The following relations will be used; if 𝐴 = [ 𝑎 𝑖 𝑗 ] , then 𝐴 𝑇 = [ 𝑎 𝑗 𝑖 ] denotes the transpose of 𝐴 , while 𝐴 = [ 𝑎 𝑗 𝑖 ] , denotes the Hermitian transpose.

2. Splitting Methods

A comprehensive, early presentation of splitting methods, and much more on iterative solution methods, is found in Varga [10]. Often there is a natural splitting of the given matrix as 𝐴 = 𝐶 𝑅 , ( 1 2 )

where 𝐶 is nonsingular. This can be used to formulate an iterative solution method in the form 𝐶 𝐱 𝑘 + 1 = 𝑅 𝐱 𝑘 + 𝐛 , 𝑘 = 0 , 1 , . ( 1 3 )

This method converges if 𝜌 ( 𝐶 1 𝑅 ) < 1 .

Definition 1. (a) 𝐴 matrix 𝐶 is said to be monotone if 𝐶 is nonsingular and 𝐶 1 0 (componentwise).
(b) 𝐴 = 𝐶 𝑅 is called a regular splitting [10], if 𝐶 is monotone and 𝑅 0 .
(c) a weak regular splitting [11], if 𝐶 is monotone and 𝐶 1 𝑅 0 .
(d) a nonnegative splitting [12], if 𝐶 is nonsingular and 𝐶 1 𝑅 0 .
The following holds, see, for example, [6].

Theorem 2. Let 𝐴 = 𝐶 𝑅 be a nonnegative splitting of 𝐴 . Then, the following properties are equaivalent: (a) 𝜌 ( 𝐵 ) < 1 , that is, 𝐴 = 𝐶 𝑅 is a convergent splitting, (b) 𝐼 𝐵 is monotone, (c) 𝐴 is nonsingular and 𝐺 = 𝐴 1 𝑅 0 .(d) 𝐴 is nonsingular and 𝜌 ( 𝐵 ) = 𝜌 ( 𝐺 ) / [ 1 + 𝜌 ( 𝐺 ) ] , where 𝐺 = 𝐴 1 𝑅 .

Corollary 1. If 𝐴 = 𝐶 𝑅 is a weak regular splitting, then the splitting is convergent if and only if 𝐴 is monotone.

Proof. (see, e.g., [6]).

A splitting method that became popular in the fifties is the SOR method. Here, 𝐴 = 𝐷 𝐿 𝑈 , where 𝐷 is the (block) diagonal and 𝐿 , 𝑈 are the (block) lower and upper triangular parts of 𝐴 , respectively. The successive relaxation method takes the form 󶀤 1 𝜔 󶀴 𝐱 𝐷 𝐿 𝑘 + 1 = 1 󶁤 󶀤 𝜔 󶀴 󶁴 𝐱 1 𝐷 + 𝑈 𝑘 + 𝐛 , 𝑘 = 0 , 1 , , ( 1 4 ) where 𝜔 0 is a parameter, called the relaxation parameter. For 𝜔 = 1 one gets the familiar Gauss-Seidel method (Gauss 1823 [5] and Seidel 1814 [13]) and for 𝜔 > 1 the successive overrelaxation (SOR) method (Frankel 1950 [14] and Young 1950 [15]).

For the iteration matrix in (14), 𝜔 = 󶀤 1 𝜔 󶀴 𝐷 𝐿 1 1 󶀤 󶀤 𝜔 󶀴 󶀴 , 1 𝐷 + 𝑈 ( 1 5 )

it holds that 𝜌 ( 𝜔 ) | 𝜔 1 | , where the upper bound is sharp. Therefore, the relaxation method is divergent for 𝜔 0 and 𝜔 2 (see, e.g., [6, 16]).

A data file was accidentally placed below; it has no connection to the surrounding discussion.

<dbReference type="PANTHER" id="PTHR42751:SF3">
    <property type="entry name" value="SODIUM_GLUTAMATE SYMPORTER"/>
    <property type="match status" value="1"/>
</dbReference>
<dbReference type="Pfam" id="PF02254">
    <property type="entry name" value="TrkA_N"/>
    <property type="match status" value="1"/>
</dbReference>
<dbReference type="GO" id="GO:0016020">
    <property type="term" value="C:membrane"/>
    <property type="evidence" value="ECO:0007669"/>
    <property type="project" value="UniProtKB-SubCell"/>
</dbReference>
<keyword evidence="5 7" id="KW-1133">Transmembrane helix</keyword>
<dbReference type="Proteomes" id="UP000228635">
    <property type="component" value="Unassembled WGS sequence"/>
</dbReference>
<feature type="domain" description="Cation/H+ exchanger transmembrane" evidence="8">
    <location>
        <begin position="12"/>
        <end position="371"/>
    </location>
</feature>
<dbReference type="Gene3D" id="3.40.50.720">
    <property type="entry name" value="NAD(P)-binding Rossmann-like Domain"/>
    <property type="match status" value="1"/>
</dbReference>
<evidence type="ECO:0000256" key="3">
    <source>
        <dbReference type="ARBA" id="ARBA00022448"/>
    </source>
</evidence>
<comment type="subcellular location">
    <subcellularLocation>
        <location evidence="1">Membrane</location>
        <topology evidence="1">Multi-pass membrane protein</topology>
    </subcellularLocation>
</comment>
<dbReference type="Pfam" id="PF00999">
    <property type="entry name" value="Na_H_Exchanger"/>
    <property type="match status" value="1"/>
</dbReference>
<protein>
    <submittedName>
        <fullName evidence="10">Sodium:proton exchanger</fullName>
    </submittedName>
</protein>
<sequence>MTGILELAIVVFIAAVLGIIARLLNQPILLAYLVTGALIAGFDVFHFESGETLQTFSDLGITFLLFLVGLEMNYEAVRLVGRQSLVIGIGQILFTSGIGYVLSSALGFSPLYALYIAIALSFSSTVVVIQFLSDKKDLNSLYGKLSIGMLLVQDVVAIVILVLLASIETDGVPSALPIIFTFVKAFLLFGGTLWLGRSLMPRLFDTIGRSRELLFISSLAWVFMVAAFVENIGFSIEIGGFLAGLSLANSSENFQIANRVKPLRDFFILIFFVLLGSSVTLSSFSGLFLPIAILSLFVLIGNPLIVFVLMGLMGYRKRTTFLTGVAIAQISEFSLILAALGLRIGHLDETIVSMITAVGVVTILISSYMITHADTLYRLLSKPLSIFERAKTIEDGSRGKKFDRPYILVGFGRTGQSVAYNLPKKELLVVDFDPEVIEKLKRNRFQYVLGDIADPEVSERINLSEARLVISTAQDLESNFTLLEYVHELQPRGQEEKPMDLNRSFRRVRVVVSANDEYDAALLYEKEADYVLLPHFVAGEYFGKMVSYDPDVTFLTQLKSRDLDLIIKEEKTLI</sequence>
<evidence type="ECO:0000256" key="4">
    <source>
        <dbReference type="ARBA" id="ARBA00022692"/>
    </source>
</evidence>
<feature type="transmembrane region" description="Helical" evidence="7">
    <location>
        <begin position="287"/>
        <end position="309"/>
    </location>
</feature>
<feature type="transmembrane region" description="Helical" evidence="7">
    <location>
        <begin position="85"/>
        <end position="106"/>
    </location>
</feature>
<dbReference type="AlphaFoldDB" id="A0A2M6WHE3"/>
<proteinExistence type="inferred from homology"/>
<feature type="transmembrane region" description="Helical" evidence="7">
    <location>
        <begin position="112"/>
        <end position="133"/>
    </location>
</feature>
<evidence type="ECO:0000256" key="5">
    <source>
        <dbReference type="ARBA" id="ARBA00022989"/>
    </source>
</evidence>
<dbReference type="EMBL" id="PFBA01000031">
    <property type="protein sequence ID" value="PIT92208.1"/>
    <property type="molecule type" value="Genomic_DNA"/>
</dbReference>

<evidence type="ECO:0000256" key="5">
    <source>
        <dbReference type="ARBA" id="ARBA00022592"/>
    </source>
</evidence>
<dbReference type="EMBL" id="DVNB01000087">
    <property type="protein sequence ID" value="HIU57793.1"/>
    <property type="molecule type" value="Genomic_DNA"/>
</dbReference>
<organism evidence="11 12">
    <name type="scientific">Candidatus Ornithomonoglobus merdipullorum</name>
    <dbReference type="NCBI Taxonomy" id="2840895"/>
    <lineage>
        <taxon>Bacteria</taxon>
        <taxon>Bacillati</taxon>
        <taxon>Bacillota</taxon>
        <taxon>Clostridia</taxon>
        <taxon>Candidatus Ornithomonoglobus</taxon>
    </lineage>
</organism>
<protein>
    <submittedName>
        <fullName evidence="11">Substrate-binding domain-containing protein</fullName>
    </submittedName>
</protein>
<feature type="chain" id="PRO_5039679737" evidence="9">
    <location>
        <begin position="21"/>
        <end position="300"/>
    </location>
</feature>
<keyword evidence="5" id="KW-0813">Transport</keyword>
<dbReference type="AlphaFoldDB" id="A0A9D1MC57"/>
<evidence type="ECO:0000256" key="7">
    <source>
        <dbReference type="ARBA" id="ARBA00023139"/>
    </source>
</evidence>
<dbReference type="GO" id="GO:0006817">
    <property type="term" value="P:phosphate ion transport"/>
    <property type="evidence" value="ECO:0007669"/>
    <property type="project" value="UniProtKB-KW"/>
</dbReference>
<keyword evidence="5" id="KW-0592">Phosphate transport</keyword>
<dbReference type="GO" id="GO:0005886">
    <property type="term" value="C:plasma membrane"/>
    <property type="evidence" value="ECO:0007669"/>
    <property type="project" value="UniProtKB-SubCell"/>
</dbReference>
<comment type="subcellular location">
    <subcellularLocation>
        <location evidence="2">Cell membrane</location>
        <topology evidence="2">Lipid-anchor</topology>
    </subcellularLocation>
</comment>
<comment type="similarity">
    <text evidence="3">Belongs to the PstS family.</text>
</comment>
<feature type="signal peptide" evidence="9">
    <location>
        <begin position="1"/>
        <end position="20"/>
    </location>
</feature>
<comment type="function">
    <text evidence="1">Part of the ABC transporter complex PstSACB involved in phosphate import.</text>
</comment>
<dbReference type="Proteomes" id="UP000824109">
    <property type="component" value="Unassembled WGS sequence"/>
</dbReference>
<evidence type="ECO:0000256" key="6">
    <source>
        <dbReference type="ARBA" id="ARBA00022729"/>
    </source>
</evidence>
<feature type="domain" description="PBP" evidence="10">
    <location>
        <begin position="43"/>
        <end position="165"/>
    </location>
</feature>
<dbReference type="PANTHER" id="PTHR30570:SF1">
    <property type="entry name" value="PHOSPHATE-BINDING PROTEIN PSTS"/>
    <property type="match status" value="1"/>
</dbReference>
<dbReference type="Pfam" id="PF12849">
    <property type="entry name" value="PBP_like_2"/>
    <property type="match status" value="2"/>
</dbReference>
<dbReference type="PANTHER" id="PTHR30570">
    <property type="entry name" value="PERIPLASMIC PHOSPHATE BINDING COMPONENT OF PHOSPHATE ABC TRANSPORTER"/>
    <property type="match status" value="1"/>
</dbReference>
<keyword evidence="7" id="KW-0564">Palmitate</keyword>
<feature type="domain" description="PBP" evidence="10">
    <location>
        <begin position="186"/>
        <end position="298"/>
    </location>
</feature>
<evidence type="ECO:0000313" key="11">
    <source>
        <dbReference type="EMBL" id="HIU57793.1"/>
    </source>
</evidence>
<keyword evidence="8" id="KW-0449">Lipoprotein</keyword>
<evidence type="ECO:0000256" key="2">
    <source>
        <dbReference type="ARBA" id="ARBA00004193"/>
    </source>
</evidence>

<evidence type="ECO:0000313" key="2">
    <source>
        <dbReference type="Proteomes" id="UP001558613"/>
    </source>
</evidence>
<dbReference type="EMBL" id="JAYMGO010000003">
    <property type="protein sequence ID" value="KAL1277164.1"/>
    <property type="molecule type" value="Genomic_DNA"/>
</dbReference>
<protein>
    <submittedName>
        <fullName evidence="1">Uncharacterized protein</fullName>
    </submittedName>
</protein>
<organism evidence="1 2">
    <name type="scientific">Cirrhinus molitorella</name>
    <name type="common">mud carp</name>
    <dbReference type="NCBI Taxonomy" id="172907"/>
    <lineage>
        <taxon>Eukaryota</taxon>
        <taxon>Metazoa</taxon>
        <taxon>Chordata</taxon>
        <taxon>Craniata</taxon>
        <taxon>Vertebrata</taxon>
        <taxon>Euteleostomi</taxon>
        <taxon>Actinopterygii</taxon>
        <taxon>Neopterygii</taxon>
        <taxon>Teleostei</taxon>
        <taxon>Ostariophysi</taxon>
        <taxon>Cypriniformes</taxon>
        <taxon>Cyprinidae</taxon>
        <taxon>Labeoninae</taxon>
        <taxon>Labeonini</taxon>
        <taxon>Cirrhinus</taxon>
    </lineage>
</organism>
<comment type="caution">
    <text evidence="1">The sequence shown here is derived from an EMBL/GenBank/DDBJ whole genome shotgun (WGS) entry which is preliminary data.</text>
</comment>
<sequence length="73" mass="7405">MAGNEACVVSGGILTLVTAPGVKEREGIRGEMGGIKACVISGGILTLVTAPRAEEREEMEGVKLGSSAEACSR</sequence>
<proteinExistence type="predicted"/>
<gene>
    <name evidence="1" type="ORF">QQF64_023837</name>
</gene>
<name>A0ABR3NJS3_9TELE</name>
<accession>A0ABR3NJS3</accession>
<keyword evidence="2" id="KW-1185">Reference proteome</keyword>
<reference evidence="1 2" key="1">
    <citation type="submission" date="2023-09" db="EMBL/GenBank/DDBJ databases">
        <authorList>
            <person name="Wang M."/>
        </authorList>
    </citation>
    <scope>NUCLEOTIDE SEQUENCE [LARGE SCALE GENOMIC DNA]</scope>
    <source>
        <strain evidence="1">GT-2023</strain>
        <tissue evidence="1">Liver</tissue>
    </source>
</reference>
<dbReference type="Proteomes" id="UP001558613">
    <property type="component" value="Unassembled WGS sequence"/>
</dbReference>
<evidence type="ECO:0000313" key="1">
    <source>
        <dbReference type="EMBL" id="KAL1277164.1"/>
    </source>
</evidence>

An optimal value of 𝜔 can be determined as follows. Assume then that 𝐴 has property ( 𝐴 𝜋 ) , that is, there exists a permutation matrix 𝑃 such that 𝑃 𝐴 𝑃 𝑇 is a block tridiagonal matrix. The following Lemma holds.

Lemma 1 (see [15]). Assume that 𝐴 has property ( 𝐴 𝜋 ) and let 𝜔 0 . Let 𝐵 = 𝐷 1 ( 𝐿 + 𝑈 ) . Then,(a)if 𝜆 0 is an eigenvalue of 𝜔 and 𝜇 satisfies 𝜇 2 = ( ) 𝜆 + 𝜔 1 2 󶀡 𝜔 2 𝜆 󶀱 , ( 1 6 ) then, 𝜇 is an eigenvalue of 𝐵 ,(b)if 𝜇 is an eigenvalue of 𝐵 and 𝜆 satisfies 𝜆 + 𝜔 1 = 𝜔 𝜇 𝜆 1 / 2 , ( 1 7 ) then, 𝜆 is an eigenvalue of 𝜔 .

Proof. For a short proof, see [6].

Theorem 3. Assume that (a) 𝐴 has property ( 𝐴 𝜋 ) , and (b)the block matrix 𝐵 = 𝐼 𝐷 1 𝐴 has only real eigenvalues. Then, the SOR method converges for any initial vector if and only if 𝜌 ( 𝐵 ) < 1 and 0 < 𝜔 < 2 . Further, we have 𝜔 o p t = 2 󵀆 1 + ( 𝐵 ) 1 𝜌 2 , ( 1 8 ) for which the asymptotic convergence factor is given as m i n 𝜔 𝜌 󶀡 𝜔 󶀱 󶀣 = 𝜌 𝜔 o p t 󶀳 = 𝜔 o p t 󶀤 󵀆 1 = 1 ( 𝐵 ) 1 𝜌 2 󶀴 󶀤 󵀆 1 + ( 𝐵 ) 1 𝜌 2 󶀴 . ( 1 9 )

Proof. Fort a short proof, see [6].

The eigenvalues of 𝐶 1 𝐴 are in general complex, and for 𝜔 = 𝜔 o p t it can be shown that they are distributed around a circle in the complex plane. This implies that the method can not be polynomially accelerated. (See Section 3 for a presentation of polynomial acceleration methods.) Further, the efficiency of the SOR method turns out to be critically dependent on the choice of 𝜔 .

A similar result as in Theorem 3 has been shown in [6], see also [17], that holds even if 𝐴 does not have property ( 𝐴 𝜋 ) , but is Hermitian.

Theorem 4. Let 𝐴 be Hermitian and positive definite and let 󵰓 𝜔 = 𝐷 1 / 2 𝐿 𝜔 𝐷 1 / 2 = 󶀤 1 𝜔 󵰑 𝐿 󶀴 𝐼 1 1 󶀤 󶀤 𝜔 󶀴 󵰑 𝐿 1 𝐼 󶀴 , ( 2 0 ) where 󵰑 𝐿 = 𝐷 1 / 2 𝐿 𝐷 1 / 2 , and let 0 < 𝜔 < 2 . Then, 𝜌 󶀡 𝐿 𝜔 󶀱 2 󶀢 󵰑 𝐿 = 𝜌 𝜔 󶀲 2 1 2 / 𝜔 1 ( ) 1 / 𝜔 1 / 2 2 𝛿 1 , + 𝛾 + 1 / 𝜔 ( 2 1 ) where 𝛾 = s u p 𝑥 0 󶀂 󶀊 󶀚 󵰑 󶙢 󶁣 󶀣 󶙢 𝐱 , 𝐿 𝐱 2 / ( ( 𝐱 , 𝐱 ) 󶀳 1 / 4 𝐱 , 𝐱 ) 󶁳 󶀢 󵰒 󶀲 󶀃 󶀋 󶀛 , 𝐴 𝐱 , 𝐱 𝛿 = 𝜆 m i n 󶀢 󵰒 𝐴 󶀲 = m i n 𝑥 0 󶀢 󵰒 󶀲 𝐴 𝐱 , 𝐱 ( ) . 𝐱 , 𝐱 ( 2 2 ) Further, if 󵰑 | ( 𝐱 , 𝐿 𝐱 ) | 1 / 2 ( 𝐱 , 𝐱 ) , then 𝜔 = 2 1 + 2 𝛿 , ( 2 3 ) minimizes the upper bound of 𝜌 ( 𝐿 𝜔 ) and we have 𝜌 󶀡 𝐿 𝜔 󶀱 2 = 󵀄 1 𝛿 / 2 󵀄 1 + . 𝛿 / 2 ( 2 4 )

For a proof, see [6].

In Section 4, we present a symmetric version of the SOR method where acceleration is possible.

3. Accelerated Iterative Methods

In this section, the important Chebyshev and conjugate gradient iteration methods are presented.

Consider first the iterative method (4) with variable time-steps 𝜏 𝑘 , 𝐱 𝑘 + 1 = 𝐱 𝑘 𝜏 𝑘 𝐶 1 𝐫 𝑘 , 𝐫 𝑘 = 𝐴 𝐱 𝑘 𝐛 , 𝑘 = 0 , 1 , . ( 2 5 ) Here, { 𝜏 𝑘 } is a sequence of iteration (acceleration) parameters. If 𝜏 𝑘 = 𝜏 , 𝑘 = 0 , 1 , , we talk about a stationary iterative method, otherwise about a nonstationary or semiiterative method.

Let 𝐞 𝑘 = 𝐱 𝐱 𝑘 , the iteration error. Then, it follows from (25) that 𝐞 𝑘 + 1 = ( 𝐼 𝜏 𝑘 𝐶 1 𝐴 ) 𝐞 𝑘 , 𝑘 = 0 , 1 , , so 𝐞 𝑚 = 𝑃 𝑚 ( 𝐶 1 𝐴 ) 𝐞 0 (and 𝐫 𝑚 = 𝐴 𝑃 𝑚 ( 𝐶 1 𝐴 ) 𝐴 1 𝐫 0 = 𝑃 𝑚 ( 𝐴 𝐶 1 ) 𝐫 0 ). Here, 𝑃 𝑚 ( 𝜆 ) = Π 𝑚 𝑘 = 0 ( 1 𝜏 𝑘 𝜆 ) a polynomial of degree 𝑚 having zeros at 1 / 𝜏 𝑘 and satisfying 𝑃 𝑚 ( 0 ) = 1 .